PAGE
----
Problem-solving, creative or otherwise, call on all regions of the brain. In the article “The Real Neuroscience of Creativity,” Scott Barry Kauffman, Ph.d. relieves us all by informing us of what we already suspected: that we are not using only our right or left brains to be creative or mathematical, by turn. We are calling upon different regions of our brain from both sides to perform different functions.
But nuts and bolts aside, how does it work? Like how do creative ideas happen?
So I bring you my next read. How Creativity works, by Jonah Lehrer.
“The original design for the Pixar studios consisted of three separate buildings, where they’d put the computer scientists in one building, and the animators in a second building and the third building would contain everybody else: the directors, the editors and so on. Steve realized that that was a terrible idea; that the real challenge of Pixar was getting people from these different cultures — these computer scientists and these cartoonists — to work together, to really collaborate. And so he insisted that Pixar studios just be one vast, cavernous space.”
A nod to Kauffman’s research, Lehrer is emphasizing that we cannot simply exist in a vacuum and call upon the right dimension on our brain to create at will.
And how about those of us right-brained creatives that insist we can’t work or perform well chained to a desk all day long? That we can’t go from a meeting to our workspace and churn out results.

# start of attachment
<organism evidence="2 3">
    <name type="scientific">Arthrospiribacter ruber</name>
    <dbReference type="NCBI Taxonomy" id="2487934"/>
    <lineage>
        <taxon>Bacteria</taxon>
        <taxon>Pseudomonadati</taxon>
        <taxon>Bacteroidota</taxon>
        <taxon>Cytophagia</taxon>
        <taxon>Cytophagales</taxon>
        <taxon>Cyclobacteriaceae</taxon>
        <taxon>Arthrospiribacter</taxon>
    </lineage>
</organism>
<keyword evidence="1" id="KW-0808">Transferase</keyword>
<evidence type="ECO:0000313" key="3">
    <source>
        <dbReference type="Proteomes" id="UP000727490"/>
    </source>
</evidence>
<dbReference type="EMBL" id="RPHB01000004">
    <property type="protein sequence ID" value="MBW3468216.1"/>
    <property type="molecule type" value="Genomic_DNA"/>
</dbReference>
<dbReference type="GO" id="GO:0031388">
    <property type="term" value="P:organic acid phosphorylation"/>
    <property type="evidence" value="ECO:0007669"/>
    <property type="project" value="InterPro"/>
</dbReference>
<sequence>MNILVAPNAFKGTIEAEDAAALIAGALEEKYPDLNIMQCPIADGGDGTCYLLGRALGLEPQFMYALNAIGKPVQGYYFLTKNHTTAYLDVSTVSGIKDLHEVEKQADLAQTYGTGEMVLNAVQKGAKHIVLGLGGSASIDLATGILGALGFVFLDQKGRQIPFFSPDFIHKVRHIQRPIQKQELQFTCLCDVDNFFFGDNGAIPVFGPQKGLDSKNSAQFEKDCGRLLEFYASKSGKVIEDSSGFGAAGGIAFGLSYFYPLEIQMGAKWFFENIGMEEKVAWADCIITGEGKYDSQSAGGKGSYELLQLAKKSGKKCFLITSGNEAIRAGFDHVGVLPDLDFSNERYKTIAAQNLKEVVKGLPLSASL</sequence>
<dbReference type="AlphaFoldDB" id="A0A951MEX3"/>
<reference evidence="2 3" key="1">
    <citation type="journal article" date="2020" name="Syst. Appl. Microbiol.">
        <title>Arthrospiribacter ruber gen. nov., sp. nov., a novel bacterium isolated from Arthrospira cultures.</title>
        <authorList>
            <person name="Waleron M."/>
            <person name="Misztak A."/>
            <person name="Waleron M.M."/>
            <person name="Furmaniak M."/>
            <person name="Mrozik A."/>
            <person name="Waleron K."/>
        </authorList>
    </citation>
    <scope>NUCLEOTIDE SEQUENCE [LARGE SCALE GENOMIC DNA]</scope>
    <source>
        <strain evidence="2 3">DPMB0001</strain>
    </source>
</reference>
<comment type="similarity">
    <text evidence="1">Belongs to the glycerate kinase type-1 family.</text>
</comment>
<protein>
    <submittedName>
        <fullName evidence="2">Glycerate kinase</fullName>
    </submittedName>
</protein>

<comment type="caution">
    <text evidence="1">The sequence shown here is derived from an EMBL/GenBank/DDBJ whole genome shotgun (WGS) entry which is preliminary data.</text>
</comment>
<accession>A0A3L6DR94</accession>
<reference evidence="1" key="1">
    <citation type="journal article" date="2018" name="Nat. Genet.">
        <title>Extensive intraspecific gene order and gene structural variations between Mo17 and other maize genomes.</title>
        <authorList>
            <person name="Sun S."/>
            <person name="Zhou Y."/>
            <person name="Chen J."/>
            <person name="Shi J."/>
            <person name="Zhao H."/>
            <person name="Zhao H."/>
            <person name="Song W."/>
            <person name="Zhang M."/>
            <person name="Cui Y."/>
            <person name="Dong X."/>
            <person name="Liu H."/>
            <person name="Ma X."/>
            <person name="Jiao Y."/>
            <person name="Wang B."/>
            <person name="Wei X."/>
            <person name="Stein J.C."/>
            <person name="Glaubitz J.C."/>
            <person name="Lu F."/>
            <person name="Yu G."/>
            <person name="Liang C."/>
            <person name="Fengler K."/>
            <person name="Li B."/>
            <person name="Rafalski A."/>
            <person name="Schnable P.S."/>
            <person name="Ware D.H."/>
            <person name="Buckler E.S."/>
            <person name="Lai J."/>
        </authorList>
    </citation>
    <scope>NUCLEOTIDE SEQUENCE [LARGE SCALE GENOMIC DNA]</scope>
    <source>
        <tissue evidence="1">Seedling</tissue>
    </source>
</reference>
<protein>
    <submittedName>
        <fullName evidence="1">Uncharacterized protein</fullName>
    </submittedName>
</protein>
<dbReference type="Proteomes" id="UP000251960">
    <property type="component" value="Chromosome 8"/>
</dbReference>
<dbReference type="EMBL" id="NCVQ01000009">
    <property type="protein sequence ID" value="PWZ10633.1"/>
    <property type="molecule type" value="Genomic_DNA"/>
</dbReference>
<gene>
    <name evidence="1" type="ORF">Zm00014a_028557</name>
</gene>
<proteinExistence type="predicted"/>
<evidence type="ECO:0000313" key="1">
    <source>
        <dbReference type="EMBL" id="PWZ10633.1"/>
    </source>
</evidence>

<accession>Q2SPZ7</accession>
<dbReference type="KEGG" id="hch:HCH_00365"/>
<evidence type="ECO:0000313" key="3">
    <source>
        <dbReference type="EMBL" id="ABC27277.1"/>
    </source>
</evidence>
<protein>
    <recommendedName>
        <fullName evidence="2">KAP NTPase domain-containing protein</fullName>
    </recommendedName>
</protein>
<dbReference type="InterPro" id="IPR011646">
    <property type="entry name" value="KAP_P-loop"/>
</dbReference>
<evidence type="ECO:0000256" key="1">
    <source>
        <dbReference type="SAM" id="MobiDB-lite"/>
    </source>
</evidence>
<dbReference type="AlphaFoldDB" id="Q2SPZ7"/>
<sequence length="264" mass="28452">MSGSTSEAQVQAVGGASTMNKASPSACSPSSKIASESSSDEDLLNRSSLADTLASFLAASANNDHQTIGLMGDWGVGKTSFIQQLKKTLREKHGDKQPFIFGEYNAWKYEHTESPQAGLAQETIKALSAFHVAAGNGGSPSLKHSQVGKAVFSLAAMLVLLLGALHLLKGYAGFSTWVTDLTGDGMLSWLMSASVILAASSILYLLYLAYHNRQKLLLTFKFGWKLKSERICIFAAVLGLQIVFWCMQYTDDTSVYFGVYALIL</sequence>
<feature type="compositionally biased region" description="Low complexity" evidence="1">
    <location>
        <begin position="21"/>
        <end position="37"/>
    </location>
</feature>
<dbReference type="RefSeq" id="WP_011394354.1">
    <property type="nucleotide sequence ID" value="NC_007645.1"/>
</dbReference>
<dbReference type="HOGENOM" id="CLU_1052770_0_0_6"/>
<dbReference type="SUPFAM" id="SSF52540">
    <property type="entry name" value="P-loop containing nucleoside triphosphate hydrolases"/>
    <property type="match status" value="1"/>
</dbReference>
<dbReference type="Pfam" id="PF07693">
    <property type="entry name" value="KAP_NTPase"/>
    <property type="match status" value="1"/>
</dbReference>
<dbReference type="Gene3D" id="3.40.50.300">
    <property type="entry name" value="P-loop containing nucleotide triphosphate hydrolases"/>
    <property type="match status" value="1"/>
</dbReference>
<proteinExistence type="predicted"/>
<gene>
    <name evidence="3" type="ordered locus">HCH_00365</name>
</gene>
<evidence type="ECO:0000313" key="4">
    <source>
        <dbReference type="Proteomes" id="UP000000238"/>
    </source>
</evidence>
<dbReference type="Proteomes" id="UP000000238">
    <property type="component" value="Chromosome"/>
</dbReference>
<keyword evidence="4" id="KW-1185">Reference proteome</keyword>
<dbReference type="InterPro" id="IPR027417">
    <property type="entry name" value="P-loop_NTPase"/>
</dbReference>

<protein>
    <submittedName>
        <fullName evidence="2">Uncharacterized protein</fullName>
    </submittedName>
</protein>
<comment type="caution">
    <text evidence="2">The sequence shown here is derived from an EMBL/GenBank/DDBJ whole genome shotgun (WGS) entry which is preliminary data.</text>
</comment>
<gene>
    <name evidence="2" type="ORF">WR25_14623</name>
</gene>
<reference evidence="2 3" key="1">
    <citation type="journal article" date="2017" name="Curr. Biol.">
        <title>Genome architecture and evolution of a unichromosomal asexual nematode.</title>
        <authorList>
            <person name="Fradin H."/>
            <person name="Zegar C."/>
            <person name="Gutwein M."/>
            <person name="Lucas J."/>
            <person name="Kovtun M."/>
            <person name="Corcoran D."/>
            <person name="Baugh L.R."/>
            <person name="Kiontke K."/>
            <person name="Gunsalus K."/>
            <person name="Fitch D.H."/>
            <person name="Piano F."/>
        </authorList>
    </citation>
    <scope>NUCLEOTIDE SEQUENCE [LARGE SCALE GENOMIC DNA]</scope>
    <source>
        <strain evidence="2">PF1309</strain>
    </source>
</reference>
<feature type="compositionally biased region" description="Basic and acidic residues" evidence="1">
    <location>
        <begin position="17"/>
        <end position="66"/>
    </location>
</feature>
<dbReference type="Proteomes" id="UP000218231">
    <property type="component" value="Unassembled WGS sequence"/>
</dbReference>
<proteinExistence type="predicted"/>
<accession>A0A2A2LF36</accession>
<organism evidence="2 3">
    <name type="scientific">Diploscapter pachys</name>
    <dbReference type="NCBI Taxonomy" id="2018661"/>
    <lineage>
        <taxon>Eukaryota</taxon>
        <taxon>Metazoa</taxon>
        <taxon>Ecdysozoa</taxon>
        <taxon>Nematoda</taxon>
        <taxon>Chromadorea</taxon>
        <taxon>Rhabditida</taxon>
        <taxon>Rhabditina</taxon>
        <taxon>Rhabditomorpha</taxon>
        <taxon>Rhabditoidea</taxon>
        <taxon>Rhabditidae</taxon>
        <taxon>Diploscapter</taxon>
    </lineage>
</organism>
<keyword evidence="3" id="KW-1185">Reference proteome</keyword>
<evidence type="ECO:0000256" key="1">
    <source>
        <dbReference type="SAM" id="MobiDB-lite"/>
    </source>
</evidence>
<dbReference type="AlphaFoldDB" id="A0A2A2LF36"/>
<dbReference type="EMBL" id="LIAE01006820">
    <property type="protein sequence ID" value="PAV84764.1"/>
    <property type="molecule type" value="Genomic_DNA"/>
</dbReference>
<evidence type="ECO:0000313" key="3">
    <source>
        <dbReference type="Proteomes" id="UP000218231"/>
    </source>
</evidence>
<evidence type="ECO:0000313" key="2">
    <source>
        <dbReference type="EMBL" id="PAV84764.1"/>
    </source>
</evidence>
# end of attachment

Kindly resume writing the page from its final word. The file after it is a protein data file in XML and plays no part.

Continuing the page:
Turns out we’re right.
“Step away from the office. Take a long walk. Daydream. Find some way to relax. Get those alpha waves. Alpha waves are a signal in the brain that’s closely correlated with states of relaxation. And what scientists have found is that when people are relaxed, they’re much more likely to have those big ‘A ha!’ moments, those moments of insight where these seemingly impossible problems get solved. So when you hit the wall, the best thing you can do is probably take a very long, warm shower. The answer will only arrive once you stop looking for it.”
If only your company would install hot showers for you at work. If only everybody were lucky enough to work from home.
And in this internet-charged and social media world, you’ll have the advantage if you still read books. You should read real books (or listen to them) because it opens up rooms in your brain and fills them with light and gets you to start thinking about things in a way you wouldn’t have the day before. It connects thing that seem unconnected. But everything is connected, and when you find a connection, you might just come up with “one of the most influential advertising slogans of the second half of the 20th century.”
Like Dan Wieden did for Nike with his ‘Just Do It’ campaign. With deadlines approaching, a figurative wastebasket full of crumpled up pieces of paper, and a dire need for fresh perspective, he stumbled across a line from a Norman Mailer book and tweaked it by one word. “Let’s do it,” a brave executionee’s last words, became, “Just do it.” A brave and reckless attitude fueled one of the most successful brands of the century. You don’t have to know the story behind the brand’s 3 word slogan to feel its impact. Nobody needs to sit down and tell it to you.
So if you’re in a creative line of work, any line of work where you have to come up with new ideas, don’t stifle yourself. Don’t chain yourself. Don’t harness yourself. Work hard on finding a solution, and then take a break when your brain tells you to. Surround yourself with completely unrelated disciplines and people from different lines of work. Like Lehrer advises, go on a walk, take a hot bath, make some tea, watch a short youtube clip, read a little, educate yourself in a new field.
All quotes from this excellent review of How Creativity Works, a must read book by Jonah Lehrer.
Photo Credit to http://wouterdeheij.wordpress.com/
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